without listening, hear what I say
with eyes open inward, asleep
with all five senses awake,
it's raining, light footsteps, a murmur of syllables,

air and water, words with no weight:
what we are and are,
the days and years, this moment,
weightless time and heavy sorrow,
listen to me as one listens to the rain,
wet asphalt is shining,
steam rises and walks away,
night unfolds and looks at me,
you are you and your body of steam,
you and your face of night,
you and your hair, unhurried lightning,
you cross the street and enter my forehead,
footsteps of water across my eyes,
listen to me as one listens to the rain,
the asphalt's shining, you cross the street,
it is the mist, wandering in the night,
it is the night, asleep in your bed,
it is the surge of waves in your breath,
your fingers of water dampen my forehead,
your fingers of flame burn my eyes,
your fingers of air open eyelids of time,
a spring of visions and resurrections,
listen to me as one listens to the rain,
the years go by, the moments return,
do you hear the footsteps in the next room?
not here, not there: you hear them
in another time that is now,
listen to the footsteps of time,
inventor of places with no weight, nowhere,
listen to the rain running over the terrace,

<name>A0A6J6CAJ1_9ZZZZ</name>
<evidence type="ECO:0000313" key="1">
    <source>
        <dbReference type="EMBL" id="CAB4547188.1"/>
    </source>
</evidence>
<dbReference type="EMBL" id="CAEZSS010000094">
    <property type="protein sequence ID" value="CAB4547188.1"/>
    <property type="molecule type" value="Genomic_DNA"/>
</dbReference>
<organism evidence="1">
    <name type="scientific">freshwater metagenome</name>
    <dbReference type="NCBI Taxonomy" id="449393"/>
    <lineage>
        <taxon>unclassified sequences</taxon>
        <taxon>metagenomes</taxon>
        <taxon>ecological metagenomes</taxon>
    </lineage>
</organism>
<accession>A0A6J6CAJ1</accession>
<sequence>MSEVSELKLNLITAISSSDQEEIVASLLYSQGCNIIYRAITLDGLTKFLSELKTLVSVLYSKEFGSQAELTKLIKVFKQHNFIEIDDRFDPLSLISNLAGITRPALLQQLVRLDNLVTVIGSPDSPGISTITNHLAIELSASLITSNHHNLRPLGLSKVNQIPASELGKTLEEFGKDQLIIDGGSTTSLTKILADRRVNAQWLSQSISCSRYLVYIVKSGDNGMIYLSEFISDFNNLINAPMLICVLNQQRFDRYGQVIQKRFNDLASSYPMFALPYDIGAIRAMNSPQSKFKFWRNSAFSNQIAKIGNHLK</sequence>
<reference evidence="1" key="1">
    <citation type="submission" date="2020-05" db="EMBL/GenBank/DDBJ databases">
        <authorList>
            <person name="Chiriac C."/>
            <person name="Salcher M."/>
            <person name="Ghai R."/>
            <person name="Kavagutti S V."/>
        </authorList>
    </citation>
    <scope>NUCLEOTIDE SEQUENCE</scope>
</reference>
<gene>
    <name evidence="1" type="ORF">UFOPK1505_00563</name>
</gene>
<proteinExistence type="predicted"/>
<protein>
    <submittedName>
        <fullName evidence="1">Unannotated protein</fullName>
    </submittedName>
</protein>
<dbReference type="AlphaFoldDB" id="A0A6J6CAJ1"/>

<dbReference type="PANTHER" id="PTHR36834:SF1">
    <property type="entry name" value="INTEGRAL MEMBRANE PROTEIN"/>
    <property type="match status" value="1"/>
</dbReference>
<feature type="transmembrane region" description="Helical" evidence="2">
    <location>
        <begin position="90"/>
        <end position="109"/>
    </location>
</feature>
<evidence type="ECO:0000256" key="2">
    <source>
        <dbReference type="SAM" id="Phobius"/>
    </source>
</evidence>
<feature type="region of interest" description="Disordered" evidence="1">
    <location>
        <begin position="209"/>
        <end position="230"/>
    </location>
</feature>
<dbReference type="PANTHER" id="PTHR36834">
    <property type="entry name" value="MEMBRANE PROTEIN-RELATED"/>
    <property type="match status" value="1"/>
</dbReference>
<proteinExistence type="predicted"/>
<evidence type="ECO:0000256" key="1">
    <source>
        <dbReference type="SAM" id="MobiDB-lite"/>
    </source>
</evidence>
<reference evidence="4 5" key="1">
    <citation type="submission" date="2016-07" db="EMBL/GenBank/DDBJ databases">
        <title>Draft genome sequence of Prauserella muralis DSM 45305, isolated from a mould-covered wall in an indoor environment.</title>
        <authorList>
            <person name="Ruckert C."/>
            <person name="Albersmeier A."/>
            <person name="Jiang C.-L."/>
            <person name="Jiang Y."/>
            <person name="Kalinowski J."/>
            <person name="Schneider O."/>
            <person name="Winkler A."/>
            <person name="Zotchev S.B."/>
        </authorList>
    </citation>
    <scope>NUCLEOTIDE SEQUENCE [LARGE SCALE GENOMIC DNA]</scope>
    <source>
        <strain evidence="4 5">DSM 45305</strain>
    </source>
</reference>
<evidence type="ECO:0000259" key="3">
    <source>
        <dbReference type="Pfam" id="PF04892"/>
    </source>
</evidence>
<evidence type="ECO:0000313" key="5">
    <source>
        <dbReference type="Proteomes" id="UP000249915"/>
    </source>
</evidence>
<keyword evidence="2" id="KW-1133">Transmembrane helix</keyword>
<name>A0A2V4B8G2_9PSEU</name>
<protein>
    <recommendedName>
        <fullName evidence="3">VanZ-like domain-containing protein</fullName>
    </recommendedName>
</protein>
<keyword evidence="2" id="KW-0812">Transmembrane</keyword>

the night is now more night in the grove,
lightning has nestled among the leaves,
a restless garden adrift-go in,
your shadow covers this page.









ACROSS



I turn the page of the day,
writing what I'm told
by the motion of your eyelashes.

I enter you,
the truthfulness of the dark.
I want proofs of darkness, want
to drink the black wine:
take my eyes and crush them.

A drop of night
on your breast's tip:
mysteries of the carnation.

Closing my eyes
I open them inside your eyes.

Always awake
on its garnet bed:
your wet tongue.

There are fountains
in the garden of your veins.

With a mask of blood
I cross your thoughts blankly:

amnesia guides me
to the other side of life.








TOUCH


My hands
Open the curtains of your being
Clothe you in a further nudity
Uncover the bodies of your body
My hands
Invent another body for your body










BROTHERHOOD


I am a man: little do I last
and the night is enormous.
But I look up:
the stars write.
Unknowing I understand:
I too am written,
and at this very moment
someone spells me out.










THE BRIDGE


Between now and now,
between I am and you are,
the word bridge.

Entering it
you enter yourself:
the world connects
adn closes like a ring.

From one bank to another,
there is always
a body stretched:
a rainbow.
I'll sleep beneath its arches.









Octavio Paz...



Octavio Paz y Jorge Luis Borges

Octavio Paz and Jorge Luis Borges


octavio paz